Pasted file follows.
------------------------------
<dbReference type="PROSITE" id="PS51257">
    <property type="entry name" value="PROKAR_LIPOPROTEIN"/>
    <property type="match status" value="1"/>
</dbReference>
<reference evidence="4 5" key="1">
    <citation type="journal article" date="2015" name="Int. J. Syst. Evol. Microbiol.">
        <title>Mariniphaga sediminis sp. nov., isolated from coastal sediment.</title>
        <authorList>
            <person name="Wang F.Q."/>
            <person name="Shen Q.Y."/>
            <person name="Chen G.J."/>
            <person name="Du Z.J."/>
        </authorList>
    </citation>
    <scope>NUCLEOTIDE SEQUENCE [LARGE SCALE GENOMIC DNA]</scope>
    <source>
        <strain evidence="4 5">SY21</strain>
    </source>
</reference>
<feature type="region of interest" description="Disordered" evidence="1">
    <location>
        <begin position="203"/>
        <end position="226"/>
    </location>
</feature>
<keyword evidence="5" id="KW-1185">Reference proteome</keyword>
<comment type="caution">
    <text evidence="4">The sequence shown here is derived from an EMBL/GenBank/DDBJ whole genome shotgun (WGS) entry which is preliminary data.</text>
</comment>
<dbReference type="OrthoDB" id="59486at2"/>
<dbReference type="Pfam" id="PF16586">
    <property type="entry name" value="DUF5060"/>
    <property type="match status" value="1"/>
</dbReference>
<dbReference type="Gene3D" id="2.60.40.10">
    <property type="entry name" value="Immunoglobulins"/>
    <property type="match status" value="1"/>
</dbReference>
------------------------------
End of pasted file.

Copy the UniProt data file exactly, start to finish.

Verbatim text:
<dbReference type="PROSITE" id="PS51257">
    <property type="entry name" value="PROKAR_LIPOPROTEIN"/>
    <property type="match status" value="1"/>
</dbReference>
<reference evidence="4 5" key="1">
    <citation type="journal article" date="2015" name="Int. J. Syst. Evol. Microbiol.">
        <title>Mariniphaga sediminis sp. nov., isolated from coastal sediment.</title>
        <authorList>
            <person name="Wang F.Q."/>
            <person name="Shen Q.Y."/>
            <person name="Chen G.J."/>
            <person name="Du Z.J."/>
        </authorList>
    </citation>
    <scope>NUCLEOTIDE SEQUENCE [LARGE SCALE GENOMIC DNA]</scope>
    <source>
        <strain evidence="4 5">SY21</strain>
    </source>
</reference>
<feature type="region of interest" description="Disordered" evidence="1">
    <location>
        <begin position="203"/>
        <end position="226"/>
    </location>
</feature>
<keyword evidence="5" id="KW-1185">Reference proteome</keyword>
<comment type="caution">
    <text evidence="4">The sequence shown here is derived from an EMBL/GenBank/DDBJ whole genome shotgun (WGS) entry which is preliminary data.</text>
</comment>
<dbReference type="OrthoDB" id="59486at2"/>
<dbReference type="Pfam" id="PF16586">
    <property type="entry name" value="DUF5060"/>
    <property type="match status" value="1"/>
</dbReference>
<dbReference type="Gene3D" id="2.60.40.10">
    <property type="entry name" value="Immunoglobulins"/>
    <property type="match status" value="1"/>
</dbReference>